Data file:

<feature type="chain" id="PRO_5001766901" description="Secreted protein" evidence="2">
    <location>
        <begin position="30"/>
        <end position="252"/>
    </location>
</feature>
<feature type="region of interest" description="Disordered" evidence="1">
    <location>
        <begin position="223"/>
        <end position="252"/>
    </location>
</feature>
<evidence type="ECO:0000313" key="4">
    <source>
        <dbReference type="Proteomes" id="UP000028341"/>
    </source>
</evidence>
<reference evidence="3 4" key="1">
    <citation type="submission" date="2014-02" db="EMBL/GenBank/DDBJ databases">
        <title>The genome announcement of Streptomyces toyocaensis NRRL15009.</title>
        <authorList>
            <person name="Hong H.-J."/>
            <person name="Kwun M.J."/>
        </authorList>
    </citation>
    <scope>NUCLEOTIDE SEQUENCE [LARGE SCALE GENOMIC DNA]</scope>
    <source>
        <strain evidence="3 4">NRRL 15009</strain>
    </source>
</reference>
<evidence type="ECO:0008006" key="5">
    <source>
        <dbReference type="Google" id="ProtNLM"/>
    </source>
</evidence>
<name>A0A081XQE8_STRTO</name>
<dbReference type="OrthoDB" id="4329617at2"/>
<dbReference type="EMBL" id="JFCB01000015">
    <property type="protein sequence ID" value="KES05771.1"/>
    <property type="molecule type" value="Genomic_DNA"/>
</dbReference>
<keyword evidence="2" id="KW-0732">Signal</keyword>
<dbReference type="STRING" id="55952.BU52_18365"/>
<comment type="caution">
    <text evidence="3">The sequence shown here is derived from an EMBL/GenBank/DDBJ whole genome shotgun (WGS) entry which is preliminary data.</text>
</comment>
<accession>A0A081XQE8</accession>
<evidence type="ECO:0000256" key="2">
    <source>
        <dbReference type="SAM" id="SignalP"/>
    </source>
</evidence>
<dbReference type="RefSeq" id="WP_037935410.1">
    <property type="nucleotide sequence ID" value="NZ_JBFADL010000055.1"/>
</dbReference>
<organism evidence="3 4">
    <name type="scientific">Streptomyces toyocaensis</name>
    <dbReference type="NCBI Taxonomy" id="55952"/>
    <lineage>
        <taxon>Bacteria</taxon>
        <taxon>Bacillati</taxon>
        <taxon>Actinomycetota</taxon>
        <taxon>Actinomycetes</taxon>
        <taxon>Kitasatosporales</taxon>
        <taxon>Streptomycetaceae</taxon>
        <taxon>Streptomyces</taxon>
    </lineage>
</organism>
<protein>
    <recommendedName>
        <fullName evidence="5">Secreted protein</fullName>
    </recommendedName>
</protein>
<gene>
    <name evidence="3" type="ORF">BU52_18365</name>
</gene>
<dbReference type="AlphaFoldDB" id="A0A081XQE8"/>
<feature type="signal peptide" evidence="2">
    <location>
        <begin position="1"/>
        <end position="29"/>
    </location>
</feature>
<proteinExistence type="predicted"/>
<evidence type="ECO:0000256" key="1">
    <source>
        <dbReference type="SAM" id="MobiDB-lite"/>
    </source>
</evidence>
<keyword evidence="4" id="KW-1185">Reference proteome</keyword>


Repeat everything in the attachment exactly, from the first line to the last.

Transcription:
<feature type="chain" id="PRO_5001766901" description="Secreted protein" evidence="2">
    <location>
        <begin position="30"/>
        <end position="252"/>
    </location>
</feature>
<feature type="region of interest" description="Disordered" evidence="1">
    <location>
        <begin position="223"/>
        <end position="252"/>
    </location>
</feature>
<evidence type="ECO:0000313" key="4">
    <source>
        <dbReference type="Proteomes" id="UP000028341"/>
    </source>
</evidence>
<reference evidence="3 4" key="1">
    <citation type="submission" date="2014-02" db="EMBL/GenBank/DDBJ databases">
        <title>The genome announcement of Streptomyces toyocaensis NRRL15009.</title>
        <authorList>
            <person name="Hong H.-J."/>
            <person name="Kwun M.J."/>
        </authorList>
    </citation>
    <scope>NUCLEOTIDE SEQUENCE [LARGE SCALE GENOMIC DNA]</scope>
    <source>
        <strain evidence="3 4">NRRL 15009</strain>
    </source>
</reference>
<evidence type="ECO:0008006" key="5">
    <source>
        <dbReference type="Google" id="ProtNLM"/>
    </source>
</evidence>
<name>A0A081XQE8_STRTO</name>
<dbReference type="OrthoDB" id="4329617at2"/>
<dbReference type="EMBL" id="JFCB01000015">
    <property type="protein sequence ID" value="KES05771.1"/>
    <property type="molecule type" value="Genomic_DNA"/>
</dbReference>
<keyword evidence="2" id="KW-0732">Signal</keyword>
<dbReference type="STRING" id="55952.BU52_18365"/>
<comment type="caution">
    <text evidence="3">The sequence shown here is derived from an EMBL/GenBank/DDBJ whole genome shotgun (WGS) entry which is preliminary data.</text>
</comment>
<accession>A0A081XQE8</accession>
<evidence type="ECO:0000256" key="2">
    <source>
        <dbReference type="SAM" id="SignalP"/>
    </source>
</evidence>
<dbReference type="RefSeq" id="WP_037935410.1">
    <property type="nucleotide sequence ID" value="NZ_JBFADL010000055.1"/>
</dbReference>
<organism evidence="3 4">
    <name type="scientific">Streptomyces toyocaensis</name>
    <dbReference type="NCBI Taxonomy" id="55952"/>
    <lineage>
        <taxon>Bacteria</taxon>
        <taxon>Bacillati</taxon>
        <taxon>Actinomycetota</taxon>
        <taxon>Actinomycetes</taxon>
        <taxon>Kitasatosporales</taxon>
        <taxon>Streptomycetaceae</taxon>
        <taxon>Streptomyces</taxon>
    </lineage>
</organism>
<protein>
    <recommendedName>
        <fullName evidence="5">Secreted protein</fullName>
    </recommendedName>
</protein>
<gene>
    <name evidence="3" type="ORF">BU52_18365</name>
</gene>
<dbReference type="AlphaFoldDB" id="A0A081XQE8"/>
<feature type="signal peptide" evidence="2">
    <location>
        <begin position="1"/>
        <end position="29"/>
    </location>
</feature>
<proteinExistence type="predicted"/>
<evidence type="ECO:0000256" key="1">
    <source>
        <dbReference type="SAM" id="MobiDB-lite"/>
    </source>
</evidence>
<keyword evidence="4" id="KW-1185">Reference proteome</keyword>